ARTICLE: Development and Validation of the Summary Elixhauser Comorbidity Score for Use With ICD-10-CM-Coded Data Among Older Adults
JOURNAL: Ann Intern Med. 2022 Oct;175(10):1423-1430. doi: 10.7326/M21-4204. Epub 2022 Sep 13.
Background: Older adults have many comorbidities contributing to mortality.
Objective: To develop a summary Elixhauser (S-Elixhauser) comorbidity score to predict 30-day, in-hospital, and 1-year mortality in older adults using the 38 comorbidities operationalized by the Agency for Healthcare Research and Quality (AHRQ).
Design: Retrospective cohort study.
Setting: Medicare beneficiaries from 2017 to 2019.
Patients: Persons hospitalized in 2018 (n = 899 844) and 3 disease-specific hospitalized cohorts.
Measurements: Weights were derived for 38 comorbidities to predict 30-day, in-hospital, and 1-year mortality. The S-Elixhauser score was internally validated and calibrated. Individual Elixhauser comorbidity indicators (38 comorbidities), the modified application of the AHRQ-derived Elixhauser summary score, the Charlson comorbidity indicators (17 comorbidities), and the Charlson summary score were externally validated. The c-statistic was used to evaluate discrimination of a comorbidity score model.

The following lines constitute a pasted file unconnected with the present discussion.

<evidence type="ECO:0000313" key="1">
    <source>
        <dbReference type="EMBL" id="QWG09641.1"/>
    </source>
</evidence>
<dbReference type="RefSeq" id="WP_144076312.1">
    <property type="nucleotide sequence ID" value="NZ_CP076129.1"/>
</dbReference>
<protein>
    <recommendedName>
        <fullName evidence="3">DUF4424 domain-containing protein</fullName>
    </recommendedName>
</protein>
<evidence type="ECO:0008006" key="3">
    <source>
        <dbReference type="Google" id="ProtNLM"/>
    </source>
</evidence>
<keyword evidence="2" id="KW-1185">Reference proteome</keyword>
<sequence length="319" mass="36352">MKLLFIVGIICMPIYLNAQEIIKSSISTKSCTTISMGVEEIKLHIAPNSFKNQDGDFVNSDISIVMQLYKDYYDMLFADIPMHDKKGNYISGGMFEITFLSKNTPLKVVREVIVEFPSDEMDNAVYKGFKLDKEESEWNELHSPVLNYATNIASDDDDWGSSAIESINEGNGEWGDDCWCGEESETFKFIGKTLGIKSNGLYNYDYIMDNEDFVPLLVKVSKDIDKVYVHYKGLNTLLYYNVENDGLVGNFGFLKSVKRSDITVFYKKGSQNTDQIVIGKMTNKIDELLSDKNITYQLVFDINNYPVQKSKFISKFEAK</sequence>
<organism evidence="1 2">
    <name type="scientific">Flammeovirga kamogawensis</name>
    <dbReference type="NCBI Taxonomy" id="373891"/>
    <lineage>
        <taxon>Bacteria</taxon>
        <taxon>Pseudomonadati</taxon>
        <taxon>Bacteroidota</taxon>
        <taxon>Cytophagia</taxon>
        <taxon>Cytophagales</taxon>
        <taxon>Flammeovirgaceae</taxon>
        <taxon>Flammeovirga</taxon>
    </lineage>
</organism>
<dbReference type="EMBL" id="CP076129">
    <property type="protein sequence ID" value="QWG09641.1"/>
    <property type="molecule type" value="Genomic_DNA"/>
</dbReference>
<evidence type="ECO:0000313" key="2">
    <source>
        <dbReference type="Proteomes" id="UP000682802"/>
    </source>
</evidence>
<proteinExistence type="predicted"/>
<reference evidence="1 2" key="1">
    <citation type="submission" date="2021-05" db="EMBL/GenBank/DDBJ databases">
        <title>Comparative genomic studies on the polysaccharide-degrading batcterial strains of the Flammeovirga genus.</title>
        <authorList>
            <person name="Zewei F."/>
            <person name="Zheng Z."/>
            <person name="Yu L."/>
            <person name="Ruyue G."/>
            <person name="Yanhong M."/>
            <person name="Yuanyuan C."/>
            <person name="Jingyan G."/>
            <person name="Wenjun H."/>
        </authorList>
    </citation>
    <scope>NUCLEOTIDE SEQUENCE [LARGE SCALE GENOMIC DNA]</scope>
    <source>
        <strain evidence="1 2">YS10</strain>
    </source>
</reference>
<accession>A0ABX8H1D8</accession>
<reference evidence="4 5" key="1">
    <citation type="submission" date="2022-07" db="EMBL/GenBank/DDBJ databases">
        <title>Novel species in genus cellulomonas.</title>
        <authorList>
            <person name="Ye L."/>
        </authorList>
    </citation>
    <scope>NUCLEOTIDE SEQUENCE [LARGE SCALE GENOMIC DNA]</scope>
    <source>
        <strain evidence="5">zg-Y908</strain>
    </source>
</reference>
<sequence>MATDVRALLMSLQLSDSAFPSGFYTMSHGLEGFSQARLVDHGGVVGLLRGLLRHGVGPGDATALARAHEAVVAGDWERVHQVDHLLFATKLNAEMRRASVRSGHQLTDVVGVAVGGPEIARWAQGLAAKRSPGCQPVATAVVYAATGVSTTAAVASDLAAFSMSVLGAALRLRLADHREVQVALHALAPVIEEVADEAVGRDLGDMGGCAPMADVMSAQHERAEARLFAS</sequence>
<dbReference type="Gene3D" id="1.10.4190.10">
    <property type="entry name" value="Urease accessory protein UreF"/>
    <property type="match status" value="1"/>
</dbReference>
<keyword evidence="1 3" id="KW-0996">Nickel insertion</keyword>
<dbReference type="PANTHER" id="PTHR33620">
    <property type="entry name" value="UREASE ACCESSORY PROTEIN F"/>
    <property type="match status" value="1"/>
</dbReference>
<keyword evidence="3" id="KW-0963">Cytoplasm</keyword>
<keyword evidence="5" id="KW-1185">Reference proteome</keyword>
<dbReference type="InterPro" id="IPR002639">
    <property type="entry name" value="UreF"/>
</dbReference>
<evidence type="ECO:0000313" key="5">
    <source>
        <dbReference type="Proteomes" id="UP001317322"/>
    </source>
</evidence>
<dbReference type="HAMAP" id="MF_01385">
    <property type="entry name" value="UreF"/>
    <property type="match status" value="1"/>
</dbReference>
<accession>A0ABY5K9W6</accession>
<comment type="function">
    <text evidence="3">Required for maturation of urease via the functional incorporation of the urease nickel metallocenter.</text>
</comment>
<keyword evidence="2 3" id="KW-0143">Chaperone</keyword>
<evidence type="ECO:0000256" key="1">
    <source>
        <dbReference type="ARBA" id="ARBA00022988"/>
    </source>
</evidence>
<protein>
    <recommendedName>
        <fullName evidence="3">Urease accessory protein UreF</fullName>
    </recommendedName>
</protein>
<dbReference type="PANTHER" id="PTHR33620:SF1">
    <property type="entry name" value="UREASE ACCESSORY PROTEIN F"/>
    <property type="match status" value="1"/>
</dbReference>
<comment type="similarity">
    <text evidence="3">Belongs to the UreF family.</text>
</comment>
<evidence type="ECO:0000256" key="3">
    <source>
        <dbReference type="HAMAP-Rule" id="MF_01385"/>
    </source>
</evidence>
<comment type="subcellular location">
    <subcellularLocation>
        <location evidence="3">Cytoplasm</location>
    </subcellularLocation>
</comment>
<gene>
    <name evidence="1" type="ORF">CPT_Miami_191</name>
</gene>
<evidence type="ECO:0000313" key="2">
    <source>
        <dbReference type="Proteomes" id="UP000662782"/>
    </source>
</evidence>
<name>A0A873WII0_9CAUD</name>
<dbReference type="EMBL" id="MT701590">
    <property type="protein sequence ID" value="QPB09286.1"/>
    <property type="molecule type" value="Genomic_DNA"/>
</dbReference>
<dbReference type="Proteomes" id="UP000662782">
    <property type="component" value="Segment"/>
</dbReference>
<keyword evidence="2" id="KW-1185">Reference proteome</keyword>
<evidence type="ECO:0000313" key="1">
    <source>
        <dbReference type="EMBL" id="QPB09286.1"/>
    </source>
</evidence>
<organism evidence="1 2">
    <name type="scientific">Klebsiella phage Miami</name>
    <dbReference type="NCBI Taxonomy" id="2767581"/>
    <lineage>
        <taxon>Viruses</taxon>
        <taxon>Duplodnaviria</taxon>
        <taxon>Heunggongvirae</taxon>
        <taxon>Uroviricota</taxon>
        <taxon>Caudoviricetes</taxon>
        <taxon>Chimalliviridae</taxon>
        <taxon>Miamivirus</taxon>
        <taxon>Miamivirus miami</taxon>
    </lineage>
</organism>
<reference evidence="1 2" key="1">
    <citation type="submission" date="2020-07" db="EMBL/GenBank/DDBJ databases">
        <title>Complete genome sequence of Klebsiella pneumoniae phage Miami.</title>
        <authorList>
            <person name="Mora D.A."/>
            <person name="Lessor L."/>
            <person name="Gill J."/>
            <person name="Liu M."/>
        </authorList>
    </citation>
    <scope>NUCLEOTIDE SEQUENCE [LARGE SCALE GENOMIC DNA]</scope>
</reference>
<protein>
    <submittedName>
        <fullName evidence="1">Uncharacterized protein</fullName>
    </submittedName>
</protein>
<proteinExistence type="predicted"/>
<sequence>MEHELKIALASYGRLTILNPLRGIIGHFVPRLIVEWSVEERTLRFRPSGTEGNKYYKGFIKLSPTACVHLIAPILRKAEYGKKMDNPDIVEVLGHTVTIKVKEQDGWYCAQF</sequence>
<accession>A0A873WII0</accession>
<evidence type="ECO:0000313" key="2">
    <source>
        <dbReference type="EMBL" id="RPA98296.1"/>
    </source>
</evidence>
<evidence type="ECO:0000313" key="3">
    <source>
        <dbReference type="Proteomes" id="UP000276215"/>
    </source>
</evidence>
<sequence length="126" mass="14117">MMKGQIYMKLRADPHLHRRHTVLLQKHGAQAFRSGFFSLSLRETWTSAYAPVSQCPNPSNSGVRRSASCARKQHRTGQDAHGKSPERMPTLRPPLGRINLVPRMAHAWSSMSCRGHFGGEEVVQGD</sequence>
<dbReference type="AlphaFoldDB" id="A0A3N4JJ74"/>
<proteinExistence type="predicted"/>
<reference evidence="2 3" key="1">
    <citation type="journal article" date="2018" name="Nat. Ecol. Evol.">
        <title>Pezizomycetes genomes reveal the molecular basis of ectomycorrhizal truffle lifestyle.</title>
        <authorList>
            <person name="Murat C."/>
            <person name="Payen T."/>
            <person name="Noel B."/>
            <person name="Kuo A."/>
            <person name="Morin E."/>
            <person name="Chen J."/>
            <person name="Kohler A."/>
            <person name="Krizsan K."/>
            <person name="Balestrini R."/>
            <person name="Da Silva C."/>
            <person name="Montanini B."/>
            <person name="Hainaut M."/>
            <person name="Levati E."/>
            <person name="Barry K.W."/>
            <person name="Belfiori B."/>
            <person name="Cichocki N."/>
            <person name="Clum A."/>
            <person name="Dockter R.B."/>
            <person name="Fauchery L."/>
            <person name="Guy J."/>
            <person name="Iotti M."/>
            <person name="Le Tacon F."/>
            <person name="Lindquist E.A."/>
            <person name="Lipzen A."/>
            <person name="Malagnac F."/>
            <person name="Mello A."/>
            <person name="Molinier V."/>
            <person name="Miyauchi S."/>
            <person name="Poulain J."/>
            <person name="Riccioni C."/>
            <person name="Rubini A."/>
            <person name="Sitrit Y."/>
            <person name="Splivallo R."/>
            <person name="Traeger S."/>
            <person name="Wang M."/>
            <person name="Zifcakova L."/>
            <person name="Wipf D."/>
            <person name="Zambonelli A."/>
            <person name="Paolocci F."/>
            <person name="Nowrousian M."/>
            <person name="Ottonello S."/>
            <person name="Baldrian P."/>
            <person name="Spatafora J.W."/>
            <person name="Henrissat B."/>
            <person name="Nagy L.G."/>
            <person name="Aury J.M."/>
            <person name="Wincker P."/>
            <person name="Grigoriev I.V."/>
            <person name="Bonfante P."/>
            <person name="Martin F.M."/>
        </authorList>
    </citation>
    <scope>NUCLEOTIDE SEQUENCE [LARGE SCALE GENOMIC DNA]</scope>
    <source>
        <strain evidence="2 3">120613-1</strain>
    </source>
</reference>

Results: The S-Elixhauser score was well calibrated and internally validated, with a c-statistic of 0.705 (95% CI, 0.703 to 0.707) in predicting 30-day mortality, 0.654 (CI, 0.651 to 0.657) for in-hospital mortality, and 0.743 (CI, 0.741 to 0.744) for 1-year mortality. In external validation of other comorbidity indices for 30-day mortality, the c-statistic was 0.711 (CI, 0.709 to 0.713) for the individual Elixhauser comorbidity indicators, 0.688 (CI, 0.686 to 0.690) for the AHRQ Elixhauser score, 0.696 (CI, 0.694 to 0.698) for the Charlson comorbidity indicators, and 0.690 (CI, 0.688 to 0.693) for the Charlson summary score. In 3 disease-specific populations, the discrimination of the S-Elixhauser score in predicting 30-day mortality ranged from 0.657 to 0.732.
Limitation: Validation of the S-Elixhauser comorbidity score and head-to-head comparison with other comorbidity scores in an external population are needed to evaluate comparative performance.
Conclusion: The S-Elixhauser comorbidity score is well calibrated and internally validated but its advantage over the AHRQ Elixhauser and Charlson summary scores is unclear.
Primary funding source: National Institute on Aging.
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